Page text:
In several controlled studies with school children in early grades—half of them exposed to videos with captions and half to the same videos without captions—researchers found that captions contributed to word recognition and comprehension skills.
In fact, the linguist and researcher Martine Danan calls captioning an “undervalued language-learning strategy.”
However, most of the existing studies are looking at videos with subtitles or karaoke-esque captions. Why not add subtitles to radio?
Listen Current is a listening-focused literacy tool that provides live interactive transcripts with selected public radio stories. The transcript feature allows students to follow along, stop and hear a word again, and see the spelling of words as they are read. It progresses in sync with the audio and highlights the words as they are read. It can also be downloaded and printed for students.
In a unique feature, the audio can be slowed down for students whose listening comprehension increases when they hear the content at a slower pace. The reading, the voices, and the content are still authentic.
Any teacher can apply this research in his or her classroom by finding audio stories that have verbatim transcripts. At one school, I watched students do a dramatic reading of a public radio story about how Nutella was driving nut production. They printed the transcript and assigned roles to students who read the story out loud before listening to the audio. The teacher reported that after reading the story together first, their comprehension was much higher. There is also tremendous opportunity for building academic vocabulary with public radio.
Vocabulary Development in ELLs
Students’ receptive vocabularies can be at least two grade levels higher than their expressive vocabularies. So when students listen, we can use more difficult vocabulary to stretch their receptive abilities. The exposure to words in this way helps students, since they need to recognize a word in reading or listening as a prerequisite for using it correctly in speech and writing. This also helps them develop a personal context for the vocabulary and retain the meanings.
Certainly listening is key for beginning language learners. But I want to focus on intermediate to advanced learners—who need vocabulary and authenticity. Kate Parry’s study, “Building Vocabulary Through Academic Reading” found that reading wide and varied texts influences the amount of vocabulary one encounters, therefore giving one a wider and more varied vocabulary.
Academic language takes more time for students to develop than social language. Even though students can learn the meaning of unknown words through incidental exposure when listening, the vocabulary that is critical for educational success, academic vocabulary, is provided for instruction. Public radio stories naturally have many words on Coxhead’s Academic word list. They also have idioms, adjectives, and metaphors. And because the stories are authentic, they use language in specific content areas, so students can understand discipline-specific concepts as they simultaneously learn English.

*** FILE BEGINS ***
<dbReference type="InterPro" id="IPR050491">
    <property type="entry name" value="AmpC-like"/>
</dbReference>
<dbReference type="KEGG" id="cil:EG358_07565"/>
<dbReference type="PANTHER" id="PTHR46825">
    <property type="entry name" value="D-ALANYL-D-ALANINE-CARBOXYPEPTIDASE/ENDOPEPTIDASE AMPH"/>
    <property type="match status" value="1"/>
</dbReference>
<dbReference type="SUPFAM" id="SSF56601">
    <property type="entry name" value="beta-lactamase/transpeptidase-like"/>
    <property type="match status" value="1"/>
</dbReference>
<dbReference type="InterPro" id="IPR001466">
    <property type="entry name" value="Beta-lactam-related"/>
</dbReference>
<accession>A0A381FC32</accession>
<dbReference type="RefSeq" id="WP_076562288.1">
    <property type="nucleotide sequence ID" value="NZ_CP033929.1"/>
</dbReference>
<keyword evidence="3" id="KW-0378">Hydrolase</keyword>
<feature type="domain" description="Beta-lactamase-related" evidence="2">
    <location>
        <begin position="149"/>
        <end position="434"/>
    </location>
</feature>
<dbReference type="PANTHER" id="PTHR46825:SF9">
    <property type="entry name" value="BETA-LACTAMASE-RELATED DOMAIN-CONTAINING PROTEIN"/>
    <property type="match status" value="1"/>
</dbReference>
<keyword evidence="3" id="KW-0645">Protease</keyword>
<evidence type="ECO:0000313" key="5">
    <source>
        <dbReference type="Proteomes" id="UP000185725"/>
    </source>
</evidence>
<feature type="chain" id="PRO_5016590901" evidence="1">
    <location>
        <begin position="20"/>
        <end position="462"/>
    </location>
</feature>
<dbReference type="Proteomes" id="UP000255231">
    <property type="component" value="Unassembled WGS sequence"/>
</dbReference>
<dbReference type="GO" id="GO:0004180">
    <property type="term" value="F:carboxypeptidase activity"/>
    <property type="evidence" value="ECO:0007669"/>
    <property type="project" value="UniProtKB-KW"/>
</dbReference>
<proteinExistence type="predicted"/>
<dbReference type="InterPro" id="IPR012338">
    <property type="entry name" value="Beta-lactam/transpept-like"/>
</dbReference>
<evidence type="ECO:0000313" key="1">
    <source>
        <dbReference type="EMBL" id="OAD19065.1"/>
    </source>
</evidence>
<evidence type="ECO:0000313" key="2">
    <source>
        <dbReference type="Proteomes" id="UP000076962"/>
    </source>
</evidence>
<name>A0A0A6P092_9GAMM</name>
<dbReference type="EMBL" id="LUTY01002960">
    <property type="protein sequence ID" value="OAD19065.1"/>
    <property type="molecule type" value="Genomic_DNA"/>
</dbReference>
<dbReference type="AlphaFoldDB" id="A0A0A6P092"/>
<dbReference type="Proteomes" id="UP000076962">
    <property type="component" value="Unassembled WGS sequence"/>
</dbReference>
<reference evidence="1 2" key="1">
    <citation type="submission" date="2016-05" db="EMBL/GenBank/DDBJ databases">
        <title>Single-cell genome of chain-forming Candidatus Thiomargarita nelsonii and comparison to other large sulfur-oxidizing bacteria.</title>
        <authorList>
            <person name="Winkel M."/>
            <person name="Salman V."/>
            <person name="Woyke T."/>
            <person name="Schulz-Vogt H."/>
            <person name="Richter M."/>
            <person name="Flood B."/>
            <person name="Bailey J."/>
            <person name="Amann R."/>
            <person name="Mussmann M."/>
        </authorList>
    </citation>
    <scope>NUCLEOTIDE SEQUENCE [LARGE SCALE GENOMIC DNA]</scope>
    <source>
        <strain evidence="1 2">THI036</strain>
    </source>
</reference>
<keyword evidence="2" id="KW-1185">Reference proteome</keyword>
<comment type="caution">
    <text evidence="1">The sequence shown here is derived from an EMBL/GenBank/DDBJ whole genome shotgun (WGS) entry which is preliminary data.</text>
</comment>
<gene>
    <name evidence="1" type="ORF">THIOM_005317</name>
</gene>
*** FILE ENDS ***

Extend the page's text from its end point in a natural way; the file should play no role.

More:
Listening to a variety of nonfiction stories, such as public radio or podcasts, exposes the language learner to:
• Natural authentic language
• Engaging and current topics
• Variety of voices
• Diversity of ages, accents, and dialects
• Gender diversity
When reading, the dictionary is the primary tool for language deciphering. But a dictionary isn’t very handy when one is listening. The listener must rely on herself to decode the meaning of words, based on their context. While this approach is understandably more challenging, it also enables the listener to tap into her background knowledge. And if a word just doesn’t make sense, the story goes on and the listener is forced to keep up.
Listening is stimulating, engaging, and will push English language learners to new levels of comprehension.
Bahrani, T. and S.S. Tam (2013). “Authentic language input for language learning in EFL/ESL contexts.” The International Journal of Language Learning and Applied Linguistics World. 3(2): 67-72.
Biemiller, A. & Slonim, M. (2001). “Estimating root word vocabulary growth in normative and advantaged populations: Evidence for a common sequence of vocabulary acquisition.” Journal of Educational Psychology, 93, 498-520.
Cummins, J. (2000). Language, Power and Pedagogy. Clevedon, England: Multilingual Matters.
Hogan , T. P. , Adolf, S., & Alonzo, C. (2014). “On the importance of listening comprehension.” International Journal of Speech-Language Pathology, 16(3): 199-207.
Kothari, Brij, Takeda, Joe, Joshi, Ashok, & Pandey, Avinash (2002). “Same Language Subtitling: A butterfly for literacy?” International Journal of Lifelong Education. http://www.planetread.org/pdf/Journal of education.pdf
Krashen, Stephen (1982). Second Language Acquisition. (University of Southern California). Printed edition by Pergamon Press Inc.
Neuman, S. B., & Dickinson, D. K. (2011). Best Practices in Literacy Instruction. New York: Guilford Press.
Parry, Kate (Winter, 1991). “Building a Vocabulary Through Academic Reading,” TESOL Quarterly: Vol. 25, No. 4, pp. 629-653.
Short, Deborah J. “Developing Academic Literacy in Adolescent English Language,” Best Practices in Secondary Education. Cengage.
Monica Brady-Myerov is founder and CEO of Listen Current, an education technology company that brings the power of public radio into the classroom. For 25 years, Brady-Myerov was an award-winning public radio reporter. She was a senior reporter at WBUR in Boston, and her reports could be heard on NPR and Marketplace.